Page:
Ah – remember being graded in kindergarten about your social skills? Did you play well with others?
A new study, conducted by David Deming, an Associate Professor of Education and Economics at Harvard, points out that the labor market increasingly rewards social skills.
Since 1980, occupations that require strong social skills have grown in share of jobs more than other occupations. This includes jobs such as social worker and registered nurse. On the other hand, occupations focused on manual labor, such as truck driver, machine operator and carpenter declined in share.
When social skills are combined with higher math skills, the numbers are even more impressive. So, if you are a computer scientist working on a group project with lots of interaction, you are in a profession that’s booming.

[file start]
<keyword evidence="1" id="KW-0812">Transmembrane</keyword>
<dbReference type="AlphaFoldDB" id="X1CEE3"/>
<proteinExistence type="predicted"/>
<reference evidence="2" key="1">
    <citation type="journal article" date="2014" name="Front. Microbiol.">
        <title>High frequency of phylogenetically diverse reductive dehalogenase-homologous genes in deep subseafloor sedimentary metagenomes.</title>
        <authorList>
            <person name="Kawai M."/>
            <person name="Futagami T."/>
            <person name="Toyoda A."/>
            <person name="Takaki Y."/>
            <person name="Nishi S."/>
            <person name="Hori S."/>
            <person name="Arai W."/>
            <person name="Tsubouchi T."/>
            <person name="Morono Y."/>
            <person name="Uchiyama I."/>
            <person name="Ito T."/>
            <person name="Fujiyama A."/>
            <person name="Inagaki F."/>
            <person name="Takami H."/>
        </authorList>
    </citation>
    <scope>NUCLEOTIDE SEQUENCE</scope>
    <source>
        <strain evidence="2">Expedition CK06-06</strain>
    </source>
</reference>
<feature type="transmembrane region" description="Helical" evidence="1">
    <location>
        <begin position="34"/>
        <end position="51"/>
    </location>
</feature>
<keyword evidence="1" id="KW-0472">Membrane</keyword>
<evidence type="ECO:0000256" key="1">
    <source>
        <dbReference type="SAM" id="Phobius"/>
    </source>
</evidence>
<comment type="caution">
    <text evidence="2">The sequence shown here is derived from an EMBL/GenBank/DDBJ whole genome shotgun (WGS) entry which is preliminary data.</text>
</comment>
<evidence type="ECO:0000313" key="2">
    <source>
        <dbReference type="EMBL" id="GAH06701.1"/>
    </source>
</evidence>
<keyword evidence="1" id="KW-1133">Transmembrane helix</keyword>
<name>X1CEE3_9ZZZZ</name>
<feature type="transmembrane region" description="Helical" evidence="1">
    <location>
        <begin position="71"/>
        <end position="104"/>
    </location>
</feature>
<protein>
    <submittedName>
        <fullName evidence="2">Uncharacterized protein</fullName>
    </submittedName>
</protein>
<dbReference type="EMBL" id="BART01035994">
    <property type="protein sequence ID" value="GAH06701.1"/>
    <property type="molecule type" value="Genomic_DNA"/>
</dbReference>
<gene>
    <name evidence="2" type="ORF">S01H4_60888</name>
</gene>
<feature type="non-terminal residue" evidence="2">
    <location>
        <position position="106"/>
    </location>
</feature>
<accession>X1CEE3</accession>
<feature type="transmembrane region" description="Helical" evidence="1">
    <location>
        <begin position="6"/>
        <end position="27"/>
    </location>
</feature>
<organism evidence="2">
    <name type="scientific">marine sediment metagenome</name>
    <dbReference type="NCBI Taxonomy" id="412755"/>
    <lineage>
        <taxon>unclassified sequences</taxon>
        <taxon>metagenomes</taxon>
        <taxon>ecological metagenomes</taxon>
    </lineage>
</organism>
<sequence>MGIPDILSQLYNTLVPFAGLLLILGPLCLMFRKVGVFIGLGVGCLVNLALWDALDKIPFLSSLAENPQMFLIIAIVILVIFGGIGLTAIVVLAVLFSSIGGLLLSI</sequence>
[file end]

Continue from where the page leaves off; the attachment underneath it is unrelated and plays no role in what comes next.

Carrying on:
So, although automation and technology have eliminated some jobs (i.e. toll collector, bank teller and soon perhaps ‘driver’), jobs that require a human touch and an understanding and sensitivity to social interaction can’t be replicated by a machine, robot or computer.
Google has done some research on what factors determined the best manager. And guess what? Technical expertise was not the answer. It was ‘soft’ skills such as making time in their one-on-one meetings and assisting others in problem solving.
Sadly, our education system isn’t structured to help students learn these important job skills. Soon after kindergarten, children are removed from the playground and lectured to prepare for tests in hard skills.
Maybe we should encourage our schools to open up the doors and let everyone run outside to play – and learn how to share, care and go with the flow.